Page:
Marriage Forever?

(Message given at Newberg Friends Church on May 3, 2015)

Barb Mitchell and her team usually have flowers up front on Sunday mornings.

But when she saw the topic today was about marriages that last, she thought a 50th anniversary balloon would be a good addition. I like it! Yesterday, I was over at Friendsview because Leo and Abigail Crisman were celebrating their 70th wedding anniversary. 70th!! That’s such an amazing thing it is difficult to wrap my mind around.

We all know not everyone experiences that kind of lasting marriage. People who never imagined divorce have gone through it. People who’ve tried everything have still been left by their spouse. Sadly, abuse happens and unfaithfulness happens, causing deep pain and ending marriages.

And of course there are many here who have never been married. There are people here who are still married in name, but not living with the joy or intimacy that they would like. There are people here who have lost a spouse to death, there are people here who left a marriage and carry guilt and remorse over it.

I want you to be sure and hear me say that I know the struggle and pain, the shame and guilt that come up for some people when we talk about marriage being forever.

So many times, I’ve spoken of God’s deep love for us, love that isn’t contingent on getting it right or being mistake free or having circumstances go well. God’s love just IS. If at any time today you feel that shame or pain taking over, remind yourself that God’s love for you has never changed. It just is!

Just as we talk about God’s love for us no matter what we do, I think it is also valuable for us to talk about ideals. If we never talk about what we hope to be our goals, if we avoid talking about ideals because we are afraid of causing hurt, I think we’re making a mistake. There is value in talking about what we are aiming for, always remembering we don’t earn God’s love by “doing things right”. Remembering that Jesus brings healing and forgiveness, transformation and redemption no matter what we’ve done or how we haven’t measured up…remembering God gives grace gives us the strength to talk about ideals.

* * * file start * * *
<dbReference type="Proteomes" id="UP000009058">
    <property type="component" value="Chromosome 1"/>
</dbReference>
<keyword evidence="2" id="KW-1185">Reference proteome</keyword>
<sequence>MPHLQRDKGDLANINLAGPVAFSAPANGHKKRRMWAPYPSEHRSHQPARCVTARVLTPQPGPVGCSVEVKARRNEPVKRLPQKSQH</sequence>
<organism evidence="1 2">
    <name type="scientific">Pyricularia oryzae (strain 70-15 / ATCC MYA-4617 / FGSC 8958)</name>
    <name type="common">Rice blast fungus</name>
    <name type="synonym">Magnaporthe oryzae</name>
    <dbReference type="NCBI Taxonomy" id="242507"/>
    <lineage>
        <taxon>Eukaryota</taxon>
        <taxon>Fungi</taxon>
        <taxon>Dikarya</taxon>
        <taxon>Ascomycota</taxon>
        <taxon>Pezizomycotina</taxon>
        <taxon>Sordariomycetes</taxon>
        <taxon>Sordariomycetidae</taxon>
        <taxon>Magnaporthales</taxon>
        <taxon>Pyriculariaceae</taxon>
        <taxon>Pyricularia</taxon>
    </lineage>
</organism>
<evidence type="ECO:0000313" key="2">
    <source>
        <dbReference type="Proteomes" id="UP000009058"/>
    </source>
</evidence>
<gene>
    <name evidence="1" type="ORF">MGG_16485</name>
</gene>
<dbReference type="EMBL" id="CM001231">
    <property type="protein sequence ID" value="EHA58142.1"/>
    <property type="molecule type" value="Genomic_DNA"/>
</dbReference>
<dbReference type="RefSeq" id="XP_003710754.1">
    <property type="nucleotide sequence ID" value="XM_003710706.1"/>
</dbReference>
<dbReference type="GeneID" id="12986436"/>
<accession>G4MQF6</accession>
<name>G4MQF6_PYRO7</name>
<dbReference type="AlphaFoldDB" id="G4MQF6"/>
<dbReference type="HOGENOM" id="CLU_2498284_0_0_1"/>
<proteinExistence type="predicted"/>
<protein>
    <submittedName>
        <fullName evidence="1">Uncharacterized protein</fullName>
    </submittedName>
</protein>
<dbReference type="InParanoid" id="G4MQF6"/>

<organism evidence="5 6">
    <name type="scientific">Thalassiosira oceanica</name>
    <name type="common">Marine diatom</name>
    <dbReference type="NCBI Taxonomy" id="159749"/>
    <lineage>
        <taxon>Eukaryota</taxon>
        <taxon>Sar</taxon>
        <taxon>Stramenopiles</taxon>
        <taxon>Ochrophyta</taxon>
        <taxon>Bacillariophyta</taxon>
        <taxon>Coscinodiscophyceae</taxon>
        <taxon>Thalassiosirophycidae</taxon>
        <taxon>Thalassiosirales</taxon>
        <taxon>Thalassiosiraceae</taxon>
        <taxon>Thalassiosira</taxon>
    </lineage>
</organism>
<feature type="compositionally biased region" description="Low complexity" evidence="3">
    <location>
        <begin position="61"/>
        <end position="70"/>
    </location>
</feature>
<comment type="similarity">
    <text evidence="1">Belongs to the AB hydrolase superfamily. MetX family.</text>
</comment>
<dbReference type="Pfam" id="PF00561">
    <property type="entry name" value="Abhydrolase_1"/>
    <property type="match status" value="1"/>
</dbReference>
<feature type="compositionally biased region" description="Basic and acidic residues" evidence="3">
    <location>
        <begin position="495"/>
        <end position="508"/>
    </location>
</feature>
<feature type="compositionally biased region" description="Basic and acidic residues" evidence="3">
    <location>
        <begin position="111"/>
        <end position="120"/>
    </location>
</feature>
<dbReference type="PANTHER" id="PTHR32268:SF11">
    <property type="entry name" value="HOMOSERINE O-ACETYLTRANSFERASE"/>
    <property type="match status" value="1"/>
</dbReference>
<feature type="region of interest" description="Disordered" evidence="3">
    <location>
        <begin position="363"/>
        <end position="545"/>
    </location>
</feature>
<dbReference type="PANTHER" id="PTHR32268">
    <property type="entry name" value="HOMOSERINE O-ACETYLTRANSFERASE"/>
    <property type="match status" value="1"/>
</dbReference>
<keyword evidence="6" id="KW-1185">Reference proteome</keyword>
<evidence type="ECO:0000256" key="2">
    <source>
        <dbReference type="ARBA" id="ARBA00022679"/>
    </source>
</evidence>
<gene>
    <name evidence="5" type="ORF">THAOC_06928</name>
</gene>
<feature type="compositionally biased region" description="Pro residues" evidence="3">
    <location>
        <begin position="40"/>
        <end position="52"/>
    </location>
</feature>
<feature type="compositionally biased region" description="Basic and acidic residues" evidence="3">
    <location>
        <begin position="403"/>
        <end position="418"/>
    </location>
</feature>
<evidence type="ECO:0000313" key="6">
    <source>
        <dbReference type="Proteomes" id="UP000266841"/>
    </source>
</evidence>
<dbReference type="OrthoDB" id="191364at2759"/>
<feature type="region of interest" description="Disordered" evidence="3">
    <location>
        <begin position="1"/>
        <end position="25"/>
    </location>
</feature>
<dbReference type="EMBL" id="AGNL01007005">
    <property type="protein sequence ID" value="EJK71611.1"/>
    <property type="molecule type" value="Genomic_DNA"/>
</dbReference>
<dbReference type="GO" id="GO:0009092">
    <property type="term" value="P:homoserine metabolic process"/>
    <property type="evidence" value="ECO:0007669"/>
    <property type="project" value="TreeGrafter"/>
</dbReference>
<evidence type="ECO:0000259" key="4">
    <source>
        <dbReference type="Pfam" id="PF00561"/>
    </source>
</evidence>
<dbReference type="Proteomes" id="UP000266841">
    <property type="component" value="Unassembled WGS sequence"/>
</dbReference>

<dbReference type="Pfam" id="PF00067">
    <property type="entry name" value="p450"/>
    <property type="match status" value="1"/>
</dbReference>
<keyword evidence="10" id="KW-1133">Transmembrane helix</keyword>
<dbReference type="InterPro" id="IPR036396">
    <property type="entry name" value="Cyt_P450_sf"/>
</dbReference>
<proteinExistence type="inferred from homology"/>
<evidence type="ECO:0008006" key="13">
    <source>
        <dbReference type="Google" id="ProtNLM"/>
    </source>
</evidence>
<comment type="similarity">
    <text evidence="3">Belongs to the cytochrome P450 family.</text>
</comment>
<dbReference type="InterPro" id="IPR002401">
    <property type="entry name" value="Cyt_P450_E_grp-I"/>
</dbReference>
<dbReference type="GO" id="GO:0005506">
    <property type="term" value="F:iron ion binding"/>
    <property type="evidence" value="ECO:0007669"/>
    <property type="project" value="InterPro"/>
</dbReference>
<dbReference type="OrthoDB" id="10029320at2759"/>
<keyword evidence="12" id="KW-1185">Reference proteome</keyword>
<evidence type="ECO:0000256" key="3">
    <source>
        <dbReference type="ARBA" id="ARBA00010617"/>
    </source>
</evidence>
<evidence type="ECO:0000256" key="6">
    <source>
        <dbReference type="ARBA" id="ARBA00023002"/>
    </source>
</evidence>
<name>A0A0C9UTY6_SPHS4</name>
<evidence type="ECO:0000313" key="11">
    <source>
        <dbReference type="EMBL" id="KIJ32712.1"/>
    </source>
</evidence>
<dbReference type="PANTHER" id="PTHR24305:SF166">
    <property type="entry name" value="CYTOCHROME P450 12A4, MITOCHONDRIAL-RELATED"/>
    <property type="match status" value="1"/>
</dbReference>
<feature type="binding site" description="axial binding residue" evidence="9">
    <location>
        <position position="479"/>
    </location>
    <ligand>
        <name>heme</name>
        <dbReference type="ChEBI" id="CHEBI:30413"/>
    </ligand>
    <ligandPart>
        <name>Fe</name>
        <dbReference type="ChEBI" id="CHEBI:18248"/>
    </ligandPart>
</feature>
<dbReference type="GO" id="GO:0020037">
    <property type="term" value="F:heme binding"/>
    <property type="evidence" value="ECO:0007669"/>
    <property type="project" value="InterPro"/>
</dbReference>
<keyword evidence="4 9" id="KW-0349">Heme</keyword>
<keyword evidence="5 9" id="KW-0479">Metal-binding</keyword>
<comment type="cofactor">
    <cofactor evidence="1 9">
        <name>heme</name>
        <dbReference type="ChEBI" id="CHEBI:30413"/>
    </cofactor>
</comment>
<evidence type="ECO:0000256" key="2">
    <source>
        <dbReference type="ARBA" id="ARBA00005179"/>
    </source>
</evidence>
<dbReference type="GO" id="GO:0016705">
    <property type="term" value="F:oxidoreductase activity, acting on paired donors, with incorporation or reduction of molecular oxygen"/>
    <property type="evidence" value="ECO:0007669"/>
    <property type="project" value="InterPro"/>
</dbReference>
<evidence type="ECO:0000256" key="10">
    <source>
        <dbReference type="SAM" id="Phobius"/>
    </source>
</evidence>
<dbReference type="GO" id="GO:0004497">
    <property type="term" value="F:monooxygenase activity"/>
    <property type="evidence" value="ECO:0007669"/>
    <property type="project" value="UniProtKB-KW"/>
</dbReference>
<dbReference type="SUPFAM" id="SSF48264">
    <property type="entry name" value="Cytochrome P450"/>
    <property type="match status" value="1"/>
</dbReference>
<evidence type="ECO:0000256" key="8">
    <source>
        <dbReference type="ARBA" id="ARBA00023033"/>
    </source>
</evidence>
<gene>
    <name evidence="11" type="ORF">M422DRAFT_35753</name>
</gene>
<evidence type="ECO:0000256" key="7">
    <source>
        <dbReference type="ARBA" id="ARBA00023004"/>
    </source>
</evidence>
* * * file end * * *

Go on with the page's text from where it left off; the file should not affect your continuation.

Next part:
One of those ideals and goals is that when we enter into a marriage covenant, we intend for it to last forever. And to be honest…we have no idea when we make those vows to someone we love how difficult it will be to live them out.

Years ago I got to know one of the guys on the Newberg high track team who was a few years ahead of our daughter Natalie.

I didn’t get to know him real well, more of an acquaintance…but enough that we kept in touch by Facebook and in person after he graduated. We got together for lunch one time, not long after he had seen a picture of Elaine and I celebrating our anniversary. “That’s what I want,” he said. “I want to find someone and I want it to last forever.”

His parents had been divorced, and that had been a difficult experience for him. He knew marriage didn’t always work; but as he looked around, there was something about a lasting marriage that was desirable to him.

I think many people are like that. Even though it is clear to all of us that marriage is not perfect, we also see glimpses of what it can be. We see people like Leo and Abigail, we see an older couple finish each other’s sentences, we see the sense of home and community that can exist when children and grandchildren and great-grandchildren can gather together, and something inside us longs to have that kind of belonging to one another.

I don’t mean to say that you must be married to experience that kind of belonging. One of the things I love about Newberg Friends are many single people who have been beautifully intentional about building and making community with each other. I’m thinking of one group in our church that has been doing what they call “family night” each week for more than a decade, a community of relationships with singles and married alike. I love it! It is beautiful!

So I’m not saying that we must be married to experience community and family and a sense of home. Rather my point is that when we think about marriage, many if not most of us see the value and power and love that can be experienced when a marriage stays together and vibrant a whole life long.